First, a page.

Air Canada was also invited to the S&P/TSX Composite, however, which is much like a Canadian version of the S&P 500. Although there are not nearly as many S&P/TSX Composite funds as there are S&P 500 funds, Air Canada's presence in the index may increase some funds' willingness to add shares of the airline. Additionally, investors will now see Air Canada shares in the same index as WestJet shares, decreasing the perception of WestJet as the financially healthy Canadian airline, and Air Canada as the financially unhealthy one.

Turnaround at Air Canada
Although Air Canada is not the strongest player in the industry, its compelling valuation makes it my top pick in the airline industry. Through a combination of growing earnings, positive industry trends, and shifting investor sentiment, Air Canada shares have more than tripled off of their lows last summer. Despite this impressive rally, I view these factors as continuing drivers for shares going forward.

Possible risks to this rally include an economic slowdown, more aggressive capacity additions, or a spike in jet fuel prices. Barring any of these situations, I see Air Canada as an excellent value in an industry that is itself broadly undervalued. As with any company, however, investors should watch Air Canada and the airline industry as a whole closely for any positive or negative news that could affect their investments.

Alexander MacLennan owns shares of Air Canada, AMR, Delta Air Lines, and Gol Linhas. He is also long the following options: $22 January 2015 Delta calls, $25 January 2015 Delta calls, $30 January 2015 Delta calls, $17 January 2015 US Airways calls. This article is not an endorsement to buy or sell any security and does not constitute professional investment advice. Always do your own due diligence before buying or selling any security. The Motley Fool has no position in any of the stocks mentioned. Try any of our Foolish newsletter services free for 30 days. We Fools may not all hold the same opinions, but we all believe that considering a diverse range of insights makes us better investors. The Motley Fool has a disclosure policy.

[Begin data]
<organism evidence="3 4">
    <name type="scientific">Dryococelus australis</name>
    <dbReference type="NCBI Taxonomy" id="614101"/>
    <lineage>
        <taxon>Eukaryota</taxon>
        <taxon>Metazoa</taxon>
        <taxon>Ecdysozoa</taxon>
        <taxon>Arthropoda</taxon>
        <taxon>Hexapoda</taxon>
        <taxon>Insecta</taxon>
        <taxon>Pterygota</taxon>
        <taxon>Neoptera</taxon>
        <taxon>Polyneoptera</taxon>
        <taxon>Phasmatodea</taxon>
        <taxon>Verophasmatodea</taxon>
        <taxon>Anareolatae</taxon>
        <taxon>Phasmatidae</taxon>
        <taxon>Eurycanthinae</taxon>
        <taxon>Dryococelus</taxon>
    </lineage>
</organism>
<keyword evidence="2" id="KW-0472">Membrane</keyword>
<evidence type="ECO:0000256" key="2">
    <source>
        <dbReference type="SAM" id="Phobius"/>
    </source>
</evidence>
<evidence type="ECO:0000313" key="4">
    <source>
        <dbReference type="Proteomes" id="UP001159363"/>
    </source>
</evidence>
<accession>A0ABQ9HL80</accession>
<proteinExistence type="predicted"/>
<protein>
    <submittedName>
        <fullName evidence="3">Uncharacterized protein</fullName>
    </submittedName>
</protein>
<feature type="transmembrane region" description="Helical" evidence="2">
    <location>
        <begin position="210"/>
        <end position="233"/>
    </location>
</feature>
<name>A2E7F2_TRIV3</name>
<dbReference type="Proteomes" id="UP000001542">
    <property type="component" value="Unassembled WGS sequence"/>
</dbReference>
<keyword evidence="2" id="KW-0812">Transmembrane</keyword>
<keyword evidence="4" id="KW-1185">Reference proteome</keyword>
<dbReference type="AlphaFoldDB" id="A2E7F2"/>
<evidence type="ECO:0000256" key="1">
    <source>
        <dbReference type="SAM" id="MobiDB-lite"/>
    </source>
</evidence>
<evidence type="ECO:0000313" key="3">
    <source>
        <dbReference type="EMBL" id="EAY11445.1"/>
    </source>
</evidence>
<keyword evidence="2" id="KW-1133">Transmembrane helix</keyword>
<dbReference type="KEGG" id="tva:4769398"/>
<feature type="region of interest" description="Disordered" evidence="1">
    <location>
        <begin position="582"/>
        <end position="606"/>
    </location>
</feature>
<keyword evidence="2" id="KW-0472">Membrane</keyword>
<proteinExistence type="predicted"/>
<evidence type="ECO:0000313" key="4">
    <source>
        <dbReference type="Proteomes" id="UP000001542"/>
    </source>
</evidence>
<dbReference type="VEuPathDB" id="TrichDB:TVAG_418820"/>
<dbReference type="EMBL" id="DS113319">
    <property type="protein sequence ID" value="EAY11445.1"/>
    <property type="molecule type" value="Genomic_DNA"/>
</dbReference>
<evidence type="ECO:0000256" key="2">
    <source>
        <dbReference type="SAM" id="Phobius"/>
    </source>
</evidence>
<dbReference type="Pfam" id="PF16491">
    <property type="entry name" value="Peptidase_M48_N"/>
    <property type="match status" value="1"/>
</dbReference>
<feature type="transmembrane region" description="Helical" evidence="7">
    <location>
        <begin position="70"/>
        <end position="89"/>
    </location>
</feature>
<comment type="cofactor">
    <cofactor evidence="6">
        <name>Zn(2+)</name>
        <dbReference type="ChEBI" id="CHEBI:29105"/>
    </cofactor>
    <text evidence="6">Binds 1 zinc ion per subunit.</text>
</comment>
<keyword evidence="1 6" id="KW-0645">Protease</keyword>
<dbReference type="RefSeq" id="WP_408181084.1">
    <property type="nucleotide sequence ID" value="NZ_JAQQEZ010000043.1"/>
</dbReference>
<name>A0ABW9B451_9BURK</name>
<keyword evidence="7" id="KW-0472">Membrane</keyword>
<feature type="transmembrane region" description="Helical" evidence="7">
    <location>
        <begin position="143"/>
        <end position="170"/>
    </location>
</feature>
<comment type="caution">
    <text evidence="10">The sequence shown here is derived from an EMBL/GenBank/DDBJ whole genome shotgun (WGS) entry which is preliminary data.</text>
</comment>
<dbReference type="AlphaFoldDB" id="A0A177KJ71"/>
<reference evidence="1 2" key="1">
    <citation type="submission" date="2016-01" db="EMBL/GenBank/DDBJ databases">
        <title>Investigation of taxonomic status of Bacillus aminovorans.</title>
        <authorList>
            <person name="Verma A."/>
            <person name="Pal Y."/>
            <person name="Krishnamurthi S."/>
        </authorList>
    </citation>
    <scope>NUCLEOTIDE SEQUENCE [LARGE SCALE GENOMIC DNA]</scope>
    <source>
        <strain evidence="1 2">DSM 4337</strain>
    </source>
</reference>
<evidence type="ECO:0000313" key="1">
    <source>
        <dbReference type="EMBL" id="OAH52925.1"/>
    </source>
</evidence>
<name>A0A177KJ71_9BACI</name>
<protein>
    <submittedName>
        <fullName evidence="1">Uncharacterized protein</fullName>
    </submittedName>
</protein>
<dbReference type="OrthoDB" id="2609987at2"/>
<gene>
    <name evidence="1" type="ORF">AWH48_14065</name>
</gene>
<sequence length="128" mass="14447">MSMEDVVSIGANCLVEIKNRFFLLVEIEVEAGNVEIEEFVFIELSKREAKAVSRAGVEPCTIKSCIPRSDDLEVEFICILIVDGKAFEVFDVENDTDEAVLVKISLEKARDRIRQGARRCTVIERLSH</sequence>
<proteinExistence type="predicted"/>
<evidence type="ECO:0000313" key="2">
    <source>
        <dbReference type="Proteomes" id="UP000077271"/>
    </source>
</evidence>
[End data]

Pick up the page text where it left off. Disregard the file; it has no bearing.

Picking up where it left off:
Invest Smarter with The Motley Fool

Join Over 1 Million Premium Members Receiving…

  • New Stock Picks Each Month
  • Detailed Analysis of Companies
  • Model Portfolios
  • Live Streaming During Market Hours
  • And Much More
Get Started Now

Stocks Mentioned

Delta Air Lines, Inc. Stock Quote
Delta Air Lines, Inc.
DAL
$34.54 (-2.26%) $0.80
United Airlines Holdings, Inc. Stock Quote
United Airlines Holdings, Inc.
UAL
$38.96 (-3.30%) $-1.33

*Average returns of all recommendations since inception. Cost basis and return based on previous market day close.

Related Articles

Motley Fool Returns

Motley Fool Stock Advisor

Market-beating stocks from our award-winning analyst team.

Stock Advisor Returns
402%
 
S&P 500 Returns
129%

Calculated by average return of all stock recommendations since inception of the Stock Advisor service in February of 2002. Returns as of 08/17/2022.

Discounted offers are only available to new members. Stock Advisor list price is $199 per year.

Premium Investing Services

Invest better with The Motley Fool. Get stock recommendations, portfolio guidance, and more from The Motley Fool's premium services.